There are always protests, whether you do something good or bad. Even if you do something beneficial, people say you do it because it's advertising. - Giorgio Armani
The Occupy Wall Street encampments have been disbanded. Although the movement still has an occasional flicker, it seems the fire has gone out of the movement and it appears that it is yesterday’s news.
I have said before that I didn’t necessarily approve of their methods. I do, on the other hand, support their message. I still have Scott Olsen, the injured Occupy Oakland protester, in my Google+ circles.
Many had criticized the Occupy movement saying that it lacked goals and demands. However, I’ve pretty much come to the conclusion that the Occupy Wall Street movement was never about goals or demands at all, but about raising awareness regarding the very real economic problems this country faces.
It seems one of the major ones would be the private sector’s lack of accountability to its consumers the same way that the government is expected to be accountable to its citizens. . There is no C-SPAN for the boardroom, and the filter of the information we get from business is basically the crock of shit they choose to feed us through advertising and company authored press releases. Unfortunately, a select enterprise-über-alles segment of our society is dining from the crock with outright passion.
This is why business needs to be balanced by government regulation. Much of the argument appears to be the line where that equilibrium needs to be applied. Business claims that there needs to be less control, but recent history of business practices illustrates otherwise.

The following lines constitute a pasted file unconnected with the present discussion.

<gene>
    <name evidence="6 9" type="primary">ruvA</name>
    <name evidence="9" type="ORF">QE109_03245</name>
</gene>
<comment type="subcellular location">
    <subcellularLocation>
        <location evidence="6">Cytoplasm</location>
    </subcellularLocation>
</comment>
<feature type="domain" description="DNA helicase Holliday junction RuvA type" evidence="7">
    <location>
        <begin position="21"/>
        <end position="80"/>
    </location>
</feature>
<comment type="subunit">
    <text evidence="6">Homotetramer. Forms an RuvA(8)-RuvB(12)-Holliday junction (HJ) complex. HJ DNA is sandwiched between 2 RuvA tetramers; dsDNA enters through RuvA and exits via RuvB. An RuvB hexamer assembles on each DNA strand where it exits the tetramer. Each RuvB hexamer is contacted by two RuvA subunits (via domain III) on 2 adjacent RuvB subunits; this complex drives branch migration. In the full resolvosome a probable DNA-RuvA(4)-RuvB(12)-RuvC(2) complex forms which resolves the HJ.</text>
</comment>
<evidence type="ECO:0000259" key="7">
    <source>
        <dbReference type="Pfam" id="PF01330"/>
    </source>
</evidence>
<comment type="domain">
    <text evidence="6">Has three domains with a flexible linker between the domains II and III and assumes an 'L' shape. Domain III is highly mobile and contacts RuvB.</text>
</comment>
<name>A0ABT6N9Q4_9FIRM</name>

Although the clamor of OWS has died down, the message is not completely lost. There is an ongoing effort online to continue resistance to the business-as-usual stance of our private sector economy. This is being done by an online organization called change.org. From what I have seen from their web page, they are committed to grass roots change through social and cultural means within the population as opposed to political change through Washington.
One of the successes listed are the elimination of the $5 monthly fee on debit cards from Bank of America. The internet is giving a voice like never before to those who wish their voices heard. This is widespread engagement with the private sector without intervention from government and a breath of fresh air from the superfluity of government and corporate astroturf organizations. Free market advocates should be thrilled. This is what grass roots progress should look like.